The media speculation over the fate of Latifa has occurred for one reason only, and that is the persistent refusal of the UAE to respond to queries about Latifa’s well-being presented to the government by multiple human rights organisations; and finally, by the United Nations.
Referring to the attack on international waters of an American vessel by 5 warships and the Indian Coast Guard, the abduction of all onboard, and a United Nations enquiry into enforced disappearance as a “private family matter” is simply outrageous.
The world has not been waiting for the UAE to release a statement about Latifa, we have been waiting for the UAE to release Latifa herself. Obviously, a 9 month delay in even addressing the topic is conspicuous enough, but to release a statement, without releasing Latifa, and doing so a day before BBC2 will air a one hour documentary about the case, is more than conspicuous, it is incriminating.
Ad hominem attacks on the character of Herve Jaubert, and the fabrication of a demand for money by those who were assisting Latifa flee to asylum, are obvious attempts to evade the facts. When Indian Coast Guard and UAE special forces boarded her boat, guns drawn, Latifa screamed that she was seeking asylum, and begged to not be returned to the UAE. Latifa had been planning her escape for 7 years, this was not a moment of vulnerability, quite the opposite, this was a moment in her life when she decided, against all odds, to escape from the vulnerability and abuse she suffered since she was a minor.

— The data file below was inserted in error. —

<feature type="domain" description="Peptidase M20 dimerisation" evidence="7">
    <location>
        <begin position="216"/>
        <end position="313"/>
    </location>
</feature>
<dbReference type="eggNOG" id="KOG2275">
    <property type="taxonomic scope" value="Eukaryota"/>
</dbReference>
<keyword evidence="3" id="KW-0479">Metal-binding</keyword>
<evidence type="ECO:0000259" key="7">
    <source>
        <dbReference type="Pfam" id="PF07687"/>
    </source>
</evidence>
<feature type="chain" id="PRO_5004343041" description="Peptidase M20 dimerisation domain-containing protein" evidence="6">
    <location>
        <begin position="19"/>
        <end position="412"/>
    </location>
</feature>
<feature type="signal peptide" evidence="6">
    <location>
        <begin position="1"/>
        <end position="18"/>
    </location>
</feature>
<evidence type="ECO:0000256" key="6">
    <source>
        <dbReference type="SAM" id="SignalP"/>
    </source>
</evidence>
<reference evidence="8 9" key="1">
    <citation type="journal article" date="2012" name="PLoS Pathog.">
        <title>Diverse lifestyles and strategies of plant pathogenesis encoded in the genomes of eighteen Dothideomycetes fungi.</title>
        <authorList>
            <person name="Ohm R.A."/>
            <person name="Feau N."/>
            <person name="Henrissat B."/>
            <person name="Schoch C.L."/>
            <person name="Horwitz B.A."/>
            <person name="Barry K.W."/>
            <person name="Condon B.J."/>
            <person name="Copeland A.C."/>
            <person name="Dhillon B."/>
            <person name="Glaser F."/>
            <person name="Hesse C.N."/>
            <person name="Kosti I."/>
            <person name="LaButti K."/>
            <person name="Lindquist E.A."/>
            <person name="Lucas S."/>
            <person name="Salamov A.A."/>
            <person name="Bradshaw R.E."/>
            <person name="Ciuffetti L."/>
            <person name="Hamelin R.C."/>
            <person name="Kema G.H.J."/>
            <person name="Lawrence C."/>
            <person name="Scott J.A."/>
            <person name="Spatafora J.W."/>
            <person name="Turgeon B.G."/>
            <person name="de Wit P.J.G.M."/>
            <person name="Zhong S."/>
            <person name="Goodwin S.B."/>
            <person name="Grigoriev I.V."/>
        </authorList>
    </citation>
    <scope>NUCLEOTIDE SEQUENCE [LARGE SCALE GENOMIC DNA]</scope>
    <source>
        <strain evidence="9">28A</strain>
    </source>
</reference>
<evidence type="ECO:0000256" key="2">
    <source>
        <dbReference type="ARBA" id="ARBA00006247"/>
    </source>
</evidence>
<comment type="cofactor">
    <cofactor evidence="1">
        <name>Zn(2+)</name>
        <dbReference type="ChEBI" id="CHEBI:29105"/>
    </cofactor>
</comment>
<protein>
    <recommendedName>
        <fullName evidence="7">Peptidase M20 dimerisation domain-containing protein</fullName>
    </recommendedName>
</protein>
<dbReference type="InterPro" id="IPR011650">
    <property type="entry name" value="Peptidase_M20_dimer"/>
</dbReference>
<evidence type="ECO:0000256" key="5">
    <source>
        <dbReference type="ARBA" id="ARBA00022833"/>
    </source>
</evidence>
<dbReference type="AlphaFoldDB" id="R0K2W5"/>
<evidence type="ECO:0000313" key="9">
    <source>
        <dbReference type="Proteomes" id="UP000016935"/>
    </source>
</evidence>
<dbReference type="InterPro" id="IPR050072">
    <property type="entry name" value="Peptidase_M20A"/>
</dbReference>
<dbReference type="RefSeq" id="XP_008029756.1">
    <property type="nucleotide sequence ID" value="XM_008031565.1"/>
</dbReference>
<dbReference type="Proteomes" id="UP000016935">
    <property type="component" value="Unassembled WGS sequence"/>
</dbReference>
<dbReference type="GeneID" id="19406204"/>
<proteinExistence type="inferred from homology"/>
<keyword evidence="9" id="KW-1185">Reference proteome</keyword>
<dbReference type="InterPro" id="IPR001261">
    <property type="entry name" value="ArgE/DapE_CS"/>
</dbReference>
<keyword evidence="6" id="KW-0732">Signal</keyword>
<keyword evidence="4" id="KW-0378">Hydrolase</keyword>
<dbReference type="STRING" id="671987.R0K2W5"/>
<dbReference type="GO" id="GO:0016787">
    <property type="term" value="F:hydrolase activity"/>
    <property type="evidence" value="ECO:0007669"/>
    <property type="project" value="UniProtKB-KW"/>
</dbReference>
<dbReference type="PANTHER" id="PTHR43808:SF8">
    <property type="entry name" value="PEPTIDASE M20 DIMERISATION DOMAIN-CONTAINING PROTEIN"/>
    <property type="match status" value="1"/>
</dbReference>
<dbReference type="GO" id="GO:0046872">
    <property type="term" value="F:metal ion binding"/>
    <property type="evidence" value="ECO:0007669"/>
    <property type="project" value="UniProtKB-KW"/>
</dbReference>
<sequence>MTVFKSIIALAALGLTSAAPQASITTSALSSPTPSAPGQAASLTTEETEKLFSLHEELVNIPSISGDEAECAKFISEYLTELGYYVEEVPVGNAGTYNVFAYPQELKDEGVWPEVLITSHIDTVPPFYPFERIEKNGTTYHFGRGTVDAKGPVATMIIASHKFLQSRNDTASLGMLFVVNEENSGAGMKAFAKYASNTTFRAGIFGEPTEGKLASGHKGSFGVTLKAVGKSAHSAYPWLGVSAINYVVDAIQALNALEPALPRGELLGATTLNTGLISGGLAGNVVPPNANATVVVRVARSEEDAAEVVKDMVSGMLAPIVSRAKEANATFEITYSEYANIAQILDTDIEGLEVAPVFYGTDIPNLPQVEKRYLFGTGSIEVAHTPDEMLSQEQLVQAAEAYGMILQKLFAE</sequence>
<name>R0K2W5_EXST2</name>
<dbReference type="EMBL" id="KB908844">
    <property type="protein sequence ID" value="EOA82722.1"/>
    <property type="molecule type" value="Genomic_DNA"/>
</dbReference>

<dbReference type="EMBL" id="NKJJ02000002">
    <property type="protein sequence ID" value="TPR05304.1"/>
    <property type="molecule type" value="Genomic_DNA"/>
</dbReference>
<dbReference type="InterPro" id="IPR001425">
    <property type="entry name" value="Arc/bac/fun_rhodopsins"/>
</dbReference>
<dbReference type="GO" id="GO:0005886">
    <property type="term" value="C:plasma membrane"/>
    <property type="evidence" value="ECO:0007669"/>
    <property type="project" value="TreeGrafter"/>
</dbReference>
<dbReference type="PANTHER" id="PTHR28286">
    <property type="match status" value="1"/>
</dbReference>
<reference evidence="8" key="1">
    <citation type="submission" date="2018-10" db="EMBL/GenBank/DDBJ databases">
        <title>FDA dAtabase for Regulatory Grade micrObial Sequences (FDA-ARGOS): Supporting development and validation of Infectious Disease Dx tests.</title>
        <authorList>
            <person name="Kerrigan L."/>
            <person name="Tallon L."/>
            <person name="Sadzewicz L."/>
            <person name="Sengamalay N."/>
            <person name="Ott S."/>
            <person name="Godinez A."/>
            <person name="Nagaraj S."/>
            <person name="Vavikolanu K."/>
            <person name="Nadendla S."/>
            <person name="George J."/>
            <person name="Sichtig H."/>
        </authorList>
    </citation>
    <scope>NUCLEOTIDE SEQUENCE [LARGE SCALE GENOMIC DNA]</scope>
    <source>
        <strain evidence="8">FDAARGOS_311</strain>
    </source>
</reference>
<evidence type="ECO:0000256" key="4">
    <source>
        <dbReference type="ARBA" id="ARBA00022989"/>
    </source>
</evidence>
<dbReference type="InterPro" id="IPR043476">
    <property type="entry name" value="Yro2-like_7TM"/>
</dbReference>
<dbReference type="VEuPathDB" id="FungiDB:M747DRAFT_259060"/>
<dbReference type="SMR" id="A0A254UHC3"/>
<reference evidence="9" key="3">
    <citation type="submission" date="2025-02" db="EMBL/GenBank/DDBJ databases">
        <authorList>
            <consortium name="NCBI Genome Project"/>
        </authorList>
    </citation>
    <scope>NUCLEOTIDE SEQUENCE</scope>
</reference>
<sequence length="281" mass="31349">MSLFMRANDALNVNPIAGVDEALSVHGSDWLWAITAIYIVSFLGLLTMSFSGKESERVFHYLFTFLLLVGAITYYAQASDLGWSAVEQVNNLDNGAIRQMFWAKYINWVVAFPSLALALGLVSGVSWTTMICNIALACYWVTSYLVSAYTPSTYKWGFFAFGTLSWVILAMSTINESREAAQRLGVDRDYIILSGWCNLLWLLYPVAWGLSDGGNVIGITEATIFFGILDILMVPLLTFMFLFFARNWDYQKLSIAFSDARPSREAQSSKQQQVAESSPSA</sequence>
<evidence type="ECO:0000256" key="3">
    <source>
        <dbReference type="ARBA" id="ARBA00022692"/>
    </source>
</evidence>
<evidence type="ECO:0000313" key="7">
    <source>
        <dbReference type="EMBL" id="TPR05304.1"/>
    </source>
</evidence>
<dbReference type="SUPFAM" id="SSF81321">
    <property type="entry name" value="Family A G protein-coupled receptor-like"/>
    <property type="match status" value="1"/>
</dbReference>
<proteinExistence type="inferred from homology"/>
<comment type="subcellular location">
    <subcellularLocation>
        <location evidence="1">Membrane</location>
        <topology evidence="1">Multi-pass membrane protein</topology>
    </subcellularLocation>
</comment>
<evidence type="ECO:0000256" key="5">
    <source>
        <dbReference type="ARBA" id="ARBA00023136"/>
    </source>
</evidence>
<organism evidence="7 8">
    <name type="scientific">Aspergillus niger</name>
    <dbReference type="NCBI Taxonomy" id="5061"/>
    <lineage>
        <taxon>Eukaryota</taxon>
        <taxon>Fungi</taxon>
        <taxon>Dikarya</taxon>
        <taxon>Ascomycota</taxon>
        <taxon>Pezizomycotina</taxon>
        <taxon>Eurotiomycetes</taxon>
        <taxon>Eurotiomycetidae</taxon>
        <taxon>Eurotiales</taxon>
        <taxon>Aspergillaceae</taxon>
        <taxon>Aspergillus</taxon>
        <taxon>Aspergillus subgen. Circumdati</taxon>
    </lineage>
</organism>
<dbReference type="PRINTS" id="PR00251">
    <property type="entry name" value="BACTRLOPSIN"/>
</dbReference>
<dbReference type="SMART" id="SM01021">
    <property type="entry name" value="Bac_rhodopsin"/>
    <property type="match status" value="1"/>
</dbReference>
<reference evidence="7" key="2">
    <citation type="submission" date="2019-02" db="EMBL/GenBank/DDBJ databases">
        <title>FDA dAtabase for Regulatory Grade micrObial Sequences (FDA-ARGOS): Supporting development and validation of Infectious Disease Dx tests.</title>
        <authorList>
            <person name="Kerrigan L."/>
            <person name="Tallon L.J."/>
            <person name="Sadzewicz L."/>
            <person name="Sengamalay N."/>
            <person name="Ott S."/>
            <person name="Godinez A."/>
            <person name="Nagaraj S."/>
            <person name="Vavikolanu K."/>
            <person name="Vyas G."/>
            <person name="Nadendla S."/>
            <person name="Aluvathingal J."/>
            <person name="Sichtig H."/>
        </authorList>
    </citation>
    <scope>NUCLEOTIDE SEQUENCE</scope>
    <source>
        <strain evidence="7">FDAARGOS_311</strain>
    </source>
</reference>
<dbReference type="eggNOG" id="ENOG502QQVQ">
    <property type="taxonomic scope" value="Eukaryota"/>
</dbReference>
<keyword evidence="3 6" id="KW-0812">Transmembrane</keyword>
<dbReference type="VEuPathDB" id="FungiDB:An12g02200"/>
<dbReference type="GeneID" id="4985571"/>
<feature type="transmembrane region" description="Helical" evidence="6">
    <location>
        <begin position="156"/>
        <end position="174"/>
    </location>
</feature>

The trend of UAE foreign relations
We have been dealing with the UAE for 10 years, and trying to encourage positive reforms to the legal system there; but over the past 1-2 years, we have noted the UAE moving rapidly in a very negative and dangerous trajectory. Cases of extortion by local business partners, fabricated evidence, false imprisonment, forced confessions, and gross violations of due process; have increased dramatically. The UAE’s abuse of Interpol, using the international policing organisation as an instrument for harassment and debt collection, has also become rampant. And then there is the growing regional belligerence and disregard for the rule of law, as seen in the Latifa case, the case of Matthew Hedges, as well as in their brutal campaign in Yemen. The government of the UAE is circumventing treaties and international diplomatic norms of procedure to pursue a radically self-centric regional policy.
We are beginning to see the West lose patience with this behaviour. The United States is now a net exporter of crude oil, and this inevitably weakens the leverage of the Gulf states, including the UAE. If the current trajectory is not corrected, perhaps by new blood rising to power in the government, the Emirates may resign itself to a path towards isolation, if not hostility, between themselves and the rest of the international community.
BBC2 will broadcast the story of Latifa’s escape this evening in a documovie that has been in production since March 2018. The movie features Hervé Jaubert, Tiina Jauhiainen, David Haigh & Radha Stirling who have been tirelessly campaigning for Latifa’s release since the 4th of March 2018. Toby Cadman of Guernica 37 International Justice Chambers continues to fight for Latifa’s freedom at the United Nations.
The #FreeLatifa team thanks the BBC for their professionalism and efforts to produce such a compelling presentation of what is a serious international incident and assault on human rights. BBC2 will broadcast on the 6th of December at 21:00 GMT.